With a population of more than 122 Million and the only developing destination in North America, Mexico is the 15th largest economy in the world. Its healthcare system is a mix of public and private, and the destination just recently achieved universal healthcare coverage. The destination’s uneven distribution of wealth is what makes the private healthcare system so big, as approximately 66% of the 4,500 hospitals are privately owned. This tells us that the public healthcare centers are usually overcrowded, as two thirds of its population rely on the public system, and many times they will even seek cheap private healthcare as a way to avoid waiting long periods of time to get treated. This situation creates a problem with the quality, certification and reliability of the private institutions, making it complicated for the patients. But in the end, its proximity to the United States gives the private healthcare system the opportunity of looking outside the destination for incremental business.
Many of the clinics in Mexico are owned by American companies or hospitals which offer airport pick-up, and even chauffeur services to and from restaurants and sightseeing locations. Mexico now boasts seven JCI-accredited hospitals. Many of them in Mexico are US-owned and operated. Some clinics are CSG Accredited which is given by the General Health Council of Mexico, an office of the Mexican Ministry of Health. Patients frequently visit from the USA and Canada for dentistry, however other highly sought after treatments include cosmetic surgery, bariatric surgery, and general medicine.
On the medical and tourism industry dimension, Mexico ranked 2nd, mostly due to having plenty of options and achieving economies of scale, thus making the cost of healthcare cheaper. Private hospitals and clinics have been investing in newer technology. As Mexico continues to capitalize on its closeness to the U.S. market, the destination maintains a cost advantage when paired with its cheap labor market. Now, Mexico’s overall rank of 9th place in the Medical Tourism Index for the Americas and which happens to be below average, was due to problems with the facility and services dimension too, as the destination got last place out of the nine nations in the region.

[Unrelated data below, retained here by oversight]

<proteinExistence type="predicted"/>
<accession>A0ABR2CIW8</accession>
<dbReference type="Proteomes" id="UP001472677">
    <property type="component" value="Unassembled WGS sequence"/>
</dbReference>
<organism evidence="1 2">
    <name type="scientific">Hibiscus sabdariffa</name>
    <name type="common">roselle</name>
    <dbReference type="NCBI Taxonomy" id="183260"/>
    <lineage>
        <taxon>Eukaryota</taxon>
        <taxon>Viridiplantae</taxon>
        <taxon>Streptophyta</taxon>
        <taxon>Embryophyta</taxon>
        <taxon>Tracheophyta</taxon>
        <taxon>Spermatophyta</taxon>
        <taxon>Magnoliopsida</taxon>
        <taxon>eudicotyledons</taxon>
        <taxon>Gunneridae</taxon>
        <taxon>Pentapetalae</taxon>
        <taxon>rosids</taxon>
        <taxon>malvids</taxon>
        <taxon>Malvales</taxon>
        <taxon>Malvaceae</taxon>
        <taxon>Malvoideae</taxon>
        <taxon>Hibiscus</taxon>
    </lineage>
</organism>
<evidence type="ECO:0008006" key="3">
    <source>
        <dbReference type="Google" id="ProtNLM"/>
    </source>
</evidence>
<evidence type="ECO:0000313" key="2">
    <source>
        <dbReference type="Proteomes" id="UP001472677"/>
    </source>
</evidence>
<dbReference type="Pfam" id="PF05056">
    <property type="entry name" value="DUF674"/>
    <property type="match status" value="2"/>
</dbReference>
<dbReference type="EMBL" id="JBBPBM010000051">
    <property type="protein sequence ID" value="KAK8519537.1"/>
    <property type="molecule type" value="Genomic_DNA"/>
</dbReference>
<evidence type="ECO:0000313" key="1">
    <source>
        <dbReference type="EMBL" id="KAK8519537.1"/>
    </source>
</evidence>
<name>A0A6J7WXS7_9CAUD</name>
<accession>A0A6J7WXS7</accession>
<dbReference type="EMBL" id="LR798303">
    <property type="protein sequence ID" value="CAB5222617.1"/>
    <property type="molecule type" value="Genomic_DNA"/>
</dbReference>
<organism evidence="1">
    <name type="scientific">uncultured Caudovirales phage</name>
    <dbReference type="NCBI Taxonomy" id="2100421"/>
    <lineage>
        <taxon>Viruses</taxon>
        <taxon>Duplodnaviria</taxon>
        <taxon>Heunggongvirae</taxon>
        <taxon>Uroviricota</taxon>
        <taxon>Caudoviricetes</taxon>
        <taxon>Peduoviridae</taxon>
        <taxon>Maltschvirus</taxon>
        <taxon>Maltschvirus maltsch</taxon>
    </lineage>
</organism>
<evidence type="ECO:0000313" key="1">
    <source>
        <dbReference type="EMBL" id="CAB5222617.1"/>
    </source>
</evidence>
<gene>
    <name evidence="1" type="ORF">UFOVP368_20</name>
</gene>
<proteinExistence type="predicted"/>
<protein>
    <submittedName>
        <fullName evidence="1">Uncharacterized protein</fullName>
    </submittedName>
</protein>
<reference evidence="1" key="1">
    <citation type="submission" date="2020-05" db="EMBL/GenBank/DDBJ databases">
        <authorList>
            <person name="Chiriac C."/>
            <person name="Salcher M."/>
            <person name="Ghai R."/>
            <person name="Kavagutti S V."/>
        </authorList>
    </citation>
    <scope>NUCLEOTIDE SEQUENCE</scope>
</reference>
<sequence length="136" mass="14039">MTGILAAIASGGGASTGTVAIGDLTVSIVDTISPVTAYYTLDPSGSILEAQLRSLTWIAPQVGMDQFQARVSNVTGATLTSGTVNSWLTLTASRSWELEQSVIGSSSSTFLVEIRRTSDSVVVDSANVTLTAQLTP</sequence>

Waiting times in Mexico are not a problem and are generally non-existent. There is also an option to save on prescription medicine for a quicker and smoother aftercare. Mexican costs of medicines are almost half those of the USA and Canada. International patients in Mexico are offered their own private room and face-to-face personal interaction with their doctor or surgeon. Hospitals and clinics are equipped with up-to-date technology, well-trained doctors and 'on-hand' medical staff to cater to all types of medical tourists.
Mexico is among the popular destinations for cosmetic surgery, dental services/surgery and general plastic surgery. Mexican hospitals have become popular lately for bariatric surgery for weight loss. This is an elective procedure which is not covered by some US insurers. The following are the popular treatments sought by medical tourists in Mexico:
- Cosmetic surgery and Aesthetic procedures (Botox, etc)
- Hip replacement
- Knee replacement
- Orthopedic surgery
- Bariatric surgery
- Eye surgery
- Cardiac surgery